Maltodextrin

A maltodextrin is a short chain of molecularly linked dextrose (glucose) molecules, and is manufactured by regulating the hydrolysis of starch. Typical commercial maltodextrins contain as few as three and as many as nineteen linked dextrose units.

While the singular term “maltodextrin” is permitted in an ingredient statement, the term “maltodextrin” can be applied to any starch hydrolysis product that contains fewer than 20 dextrose (glucose) units linked together. This means that the term “maltodextrin” stands for a family of products, not a single distinct ingredient.

Additionally, today’s commercially important maltodextrin products are produced from corn, potato or rice. Unlike the other starch sweeteners, the undefined term “maltodextrin” can be used in an ingredient list no matter the original source of starch.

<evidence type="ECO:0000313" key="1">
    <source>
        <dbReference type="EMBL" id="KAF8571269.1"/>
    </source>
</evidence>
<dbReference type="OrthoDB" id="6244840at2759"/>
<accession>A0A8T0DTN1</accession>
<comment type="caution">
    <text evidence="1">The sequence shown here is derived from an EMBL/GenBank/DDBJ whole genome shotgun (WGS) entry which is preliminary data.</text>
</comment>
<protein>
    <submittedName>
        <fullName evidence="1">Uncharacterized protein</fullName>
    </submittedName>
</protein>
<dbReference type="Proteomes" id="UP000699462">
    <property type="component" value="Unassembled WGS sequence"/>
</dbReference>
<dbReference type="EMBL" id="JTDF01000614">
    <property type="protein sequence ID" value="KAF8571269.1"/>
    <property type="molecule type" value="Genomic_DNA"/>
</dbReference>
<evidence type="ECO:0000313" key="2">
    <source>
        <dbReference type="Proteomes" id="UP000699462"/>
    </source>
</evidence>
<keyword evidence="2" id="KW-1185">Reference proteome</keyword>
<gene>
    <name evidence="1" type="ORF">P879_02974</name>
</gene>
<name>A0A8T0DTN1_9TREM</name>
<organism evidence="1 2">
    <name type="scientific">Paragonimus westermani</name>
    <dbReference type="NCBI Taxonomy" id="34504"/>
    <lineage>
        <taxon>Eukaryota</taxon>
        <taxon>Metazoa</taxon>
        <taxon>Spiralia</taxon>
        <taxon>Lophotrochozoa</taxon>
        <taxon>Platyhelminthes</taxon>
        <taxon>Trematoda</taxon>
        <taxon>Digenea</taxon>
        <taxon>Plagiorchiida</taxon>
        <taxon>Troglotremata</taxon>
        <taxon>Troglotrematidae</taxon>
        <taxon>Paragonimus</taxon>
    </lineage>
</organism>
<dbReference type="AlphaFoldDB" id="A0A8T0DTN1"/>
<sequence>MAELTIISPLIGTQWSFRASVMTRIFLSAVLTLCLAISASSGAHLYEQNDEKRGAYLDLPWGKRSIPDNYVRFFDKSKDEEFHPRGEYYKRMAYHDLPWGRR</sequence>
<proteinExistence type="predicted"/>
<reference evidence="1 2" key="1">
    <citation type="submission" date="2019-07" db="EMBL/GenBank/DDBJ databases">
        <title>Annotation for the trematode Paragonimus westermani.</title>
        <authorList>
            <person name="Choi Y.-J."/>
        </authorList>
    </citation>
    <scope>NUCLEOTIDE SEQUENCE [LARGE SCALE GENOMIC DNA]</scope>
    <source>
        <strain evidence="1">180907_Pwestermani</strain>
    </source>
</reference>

Maltodextrins are used in a wide array of foods, from canned fruits to snacks. Maltodextrins may also be an ingredient in the single-serve, table-top packet of some artificial sweeteners.

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